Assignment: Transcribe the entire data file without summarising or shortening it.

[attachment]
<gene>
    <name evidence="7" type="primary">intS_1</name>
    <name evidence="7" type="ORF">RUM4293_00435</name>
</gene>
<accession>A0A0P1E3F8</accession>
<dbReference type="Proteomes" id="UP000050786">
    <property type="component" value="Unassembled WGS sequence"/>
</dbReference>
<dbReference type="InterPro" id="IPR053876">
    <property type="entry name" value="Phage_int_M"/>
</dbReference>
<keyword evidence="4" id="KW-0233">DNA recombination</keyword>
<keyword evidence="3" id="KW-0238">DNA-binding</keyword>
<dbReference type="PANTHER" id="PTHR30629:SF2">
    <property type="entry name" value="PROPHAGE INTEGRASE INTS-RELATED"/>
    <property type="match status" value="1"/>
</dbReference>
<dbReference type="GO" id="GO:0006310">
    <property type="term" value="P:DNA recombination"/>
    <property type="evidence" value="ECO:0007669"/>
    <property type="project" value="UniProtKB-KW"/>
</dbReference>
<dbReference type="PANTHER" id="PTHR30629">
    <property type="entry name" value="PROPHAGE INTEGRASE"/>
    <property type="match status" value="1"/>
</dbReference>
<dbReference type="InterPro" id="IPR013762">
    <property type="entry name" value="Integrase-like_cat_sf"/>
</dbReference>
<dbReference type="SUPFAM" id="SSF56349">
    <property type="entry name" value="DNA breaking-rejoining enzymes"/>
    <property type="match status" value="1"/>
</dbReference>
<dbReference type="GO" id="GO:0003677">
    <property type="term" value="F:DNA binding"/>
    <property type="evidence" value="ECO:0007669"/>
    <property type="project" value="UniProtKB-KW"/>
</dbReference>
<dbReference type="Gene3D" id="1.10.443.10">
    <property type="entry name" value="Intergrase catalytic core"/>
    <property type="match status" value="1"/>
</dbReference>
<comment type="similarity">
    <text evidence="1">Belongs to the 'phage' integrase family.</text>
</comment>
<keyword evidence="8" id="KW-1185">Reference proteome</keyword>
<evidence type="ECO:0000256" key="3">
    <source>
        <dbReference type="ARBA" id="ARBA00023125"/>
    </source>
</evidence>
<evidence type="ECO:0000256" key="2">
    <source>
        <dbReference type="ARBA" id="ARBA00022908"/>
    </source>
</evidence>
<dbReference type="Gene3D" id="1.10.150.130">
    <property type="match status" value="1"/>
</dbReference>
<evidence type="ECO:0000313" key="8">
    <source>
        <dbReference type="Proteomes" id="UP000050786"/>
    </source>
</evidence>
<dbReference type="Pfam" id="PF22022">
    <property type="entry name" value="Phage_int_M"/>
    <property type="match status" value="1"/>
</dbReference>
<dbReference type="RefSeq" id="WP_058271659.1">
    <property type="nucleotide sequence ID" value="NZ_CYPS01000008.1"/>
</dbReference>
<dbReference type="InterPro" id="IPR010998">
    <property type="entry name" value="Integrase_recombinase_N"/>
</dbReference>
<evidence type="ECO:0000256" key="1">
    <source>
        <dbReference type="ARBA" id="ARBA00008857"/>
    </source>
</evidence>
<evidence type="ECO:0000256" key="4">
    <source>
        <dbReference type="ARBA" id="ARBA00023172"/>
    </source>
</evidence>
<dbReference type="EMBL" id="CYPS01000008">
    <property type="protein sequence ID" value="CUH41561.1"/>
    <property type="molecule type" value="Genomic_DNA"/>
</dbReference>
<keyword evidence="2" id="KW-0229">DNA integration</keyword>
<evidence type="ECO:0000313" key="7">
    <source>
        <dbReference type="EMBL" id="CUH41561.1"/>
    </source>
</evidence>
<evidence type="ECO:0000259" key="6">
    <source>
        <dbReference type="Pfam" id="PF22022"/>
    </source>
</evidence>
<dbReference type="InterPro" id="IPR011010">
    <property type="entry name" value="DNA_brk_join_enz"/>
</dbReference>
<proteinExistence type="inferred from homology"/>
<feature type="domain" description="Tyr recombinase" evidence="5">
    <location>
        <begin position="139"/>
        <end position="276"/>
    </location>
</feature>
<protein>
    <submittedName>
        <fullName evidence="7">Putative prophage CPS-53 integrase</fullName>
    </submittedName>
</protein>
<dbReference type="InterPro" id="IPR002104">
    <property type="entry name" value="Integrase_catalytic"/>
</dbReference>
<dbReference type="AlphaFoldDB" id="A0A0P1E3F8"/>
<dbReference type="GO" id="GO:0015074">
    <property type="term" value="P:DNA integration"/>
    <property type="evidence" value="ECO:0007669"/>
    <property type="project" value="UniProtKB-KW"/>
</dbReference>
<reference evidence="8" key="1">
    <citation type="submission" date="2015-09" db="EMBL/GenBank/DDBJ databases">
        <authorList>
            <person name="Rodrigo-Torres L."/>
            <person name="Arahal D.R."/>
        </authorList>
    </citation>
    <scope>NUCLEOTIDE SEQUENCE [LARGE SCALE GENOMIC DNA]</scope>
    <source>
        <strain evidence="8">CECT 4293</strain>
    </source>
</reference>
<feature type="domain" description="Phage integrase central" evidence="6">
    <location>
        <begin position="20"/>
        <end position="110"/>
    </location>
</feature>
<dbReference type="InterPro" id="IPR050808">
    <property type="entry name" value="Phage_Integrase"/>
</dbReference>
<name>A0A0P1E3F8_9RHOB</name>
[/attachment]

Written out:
<gene>
    <name evidence="7" type="primary">intS_1</name>
    <name evidence="7" type="ORF">RUM4293_00435</name>
</gene>
<accession>A0A0P1E3F8</accession>
<dbReference type="Proteomes" id="UP000050786">
    <property type="component" value="Unassembled WGS sequence"/>
</dbReference>
<dbReference type="InterPro" id="IPR053876">
    <property type="entry name" value="Phage_int_M"/>
</dbReference>
<keyword evidence="4" id="KW-0233">DNA recombination</keyword>
<keyword evidence="3" id="KW-0238">DNA-binding</keyword>
<dbReference type="PANTHER" id="PTHR30629:SF2">
    <property type="entry name" value="PROPHAGE INTEGRASE INTS-RELATED"/>
    <property type="match status" value="1"/>
</dbReference>
<dbReference type="GO" id="GO:0006310">
    <property type="term" value="P:DNA recombination"/>
    <property type="evidence" value="ECO:0007669"/>
    <property type="project" value="UniProtKB-KW"/>
</dbReference>
<dbReference type="PANTHER" id="PTHR30629">
    <property type="entry name" value="PROPHAGE INTEGRASE"/>
    <property type="match status" value="1"/>
</dbReference>
<dbReference type="InterPro" id="IPR013762">
    <property type="entry name" value="Integrase-like_cat_sf"/>
</dbReference>
<dbReference type="SUPFAM" id="SSF56349">
    <property type="entry name" value="DNA breaking-rejoining enzymes"/>
    <property type="match status" value="1"/>
</dbReference>
<dbReference type="GO" id="GO:0003677">
    <property type="term" value="F:DNA binding"/>
    <property type="evidence" value="ECO:0007669"/>
    <property type="project" value="UniProtKB-KW"/>
</dbReference>
<dbReference type="Gene3D" id="1.10.443.10">
    <property type="entry name" value="Intergrase catalytic core"/>
    <property type="match status" value="1"/>
</dbReference>
<comment type="similarity">
    <text evidence="1">Belongs to the 'phage' integrase family.</text>
</comment>
<keyword evidence="8" id="KW-1185">Reference proteome</keyword>
<evidence type="ECO:0000256" key="3">
    <source>
        <dbReference type="ARBA" id="ARBA00023125"/>
    </source>
</evidence>
<evidence type="ECO:0000256" key="2">
    <source>
        <dbReference type="ARBA" id="ARBA00022908"/>
    </source>
</evidence>
<dbReference type="Gene3D" id="1.10.150.130">
    <property type="match status" value="1"/>
</dbReference>
<evidence type="ECO:0000313" key="8">
    <source>
        <dbReference type="Proteomes" id="UP000050786"/>
    </source>
</evidence>
<dbReference type="Pfam" id="PF22022">
    <property type="entry name" value="Phage_int_M"/>
    <property type="match status" value="1"/>
</dbReference>
<dbReference type="RefSeq" id="WP_058271659.1">
    <property type="nucleotide sequence ID" value="NZ_CYPS01000008.1"/>
</dbReference>
<dbReference type="InterPro" id="IPR010998">
    <property type="entry name" value="Integrase_recombinase_N"/>
</dbReference>
<evidence type="ECO:0000256" key="1">
    <source>
        <dbReference type="ARBA" id="ARBA00008857"/>
    </source>
</evidence>
<evidence type="ECO:0000256" key="4">
    <source>
        <dbReference type="ARBA" id="ARBA00023172"/>
    </source>
</evidence>
<dbReference type="EMBL" id="CYPS01000008">
    <property type="protein sequence ID" value="CUH41561.1"/>
    <property type="molecule type" value="Genomic_DNA"/>
</dbReference>
<keyword evidence="2" id="KW-0229">DNA integration</keyword>
<evidence type="ECO:0000313" key="7">
    <source>
        <dbReference type="EMBL" id="CUH41561.1"/>
    </source>
</evidence>
<evidence type="ECO:0000259" key="6">
    <source>
        <dbReference type="Pfam" id="PF22022"/>
    </source>
</evidence>
<dbReference type="InterPro" id="IPR011010">
    <property type="entry name" value="DNA_brk_join_enz"/>
</dbReference>
<proteinExistence type="inferred from homology"/>
<feature type="domain" description="Tyr recombinase" evidence="5">
    <location>
        <begin position="139"/>
        <end position="276"/>
    </location>
</feature>
<protein>
    <submittedName>
        <fullName evidence="7">Putative prophage CPS-53 integrase</fullName>
    </submittedName>
</protein>
<dbReference type="InterPro" id="IPR002104">
    <property type="entry name" value="Integrase_catalytic"/>
</dbReference>
<dbReference type="AlphaFoldDB" id="A0A0P1E3F8"/>
<dbReference type="GO" id="GO:0015074">
    <property type="term" value="P:DNA integration"/>
    <property type="evidence" value="ECO:0007669"/>
    <property type="project" value="UniProtKB-KW"/>
</dbReference>
<reference evidence="8" key="1">
    <citation type="submission" date="2015-09" db="EMBL/GenBank/DDBJ databases">
        <authorList>
            <person name="Rodrigo-Torres L."/>
            <person name="Arahal D.R."/>
        </authorList>
    </citation>
    <scope>NUCLEOTIDE SEQUENCE [LARGE SCALE GENOMIC DNA]</scope>
    <source>
        <strain evidence="8">CECT 4293</strain>
    </source>
</reference>
<feature type="domain" description="Phage integrase central" evidence="6">
    <location>
        <begin position="20"/>
        <end position="110"/>
    </location>
</feature>
<dbReference type="InterPro" id="IPR050808">
    <property type="entry name" value="Phage_Integrase"/>
</dbReference>
<name>A0A0P1E3F8_9RHOB</name>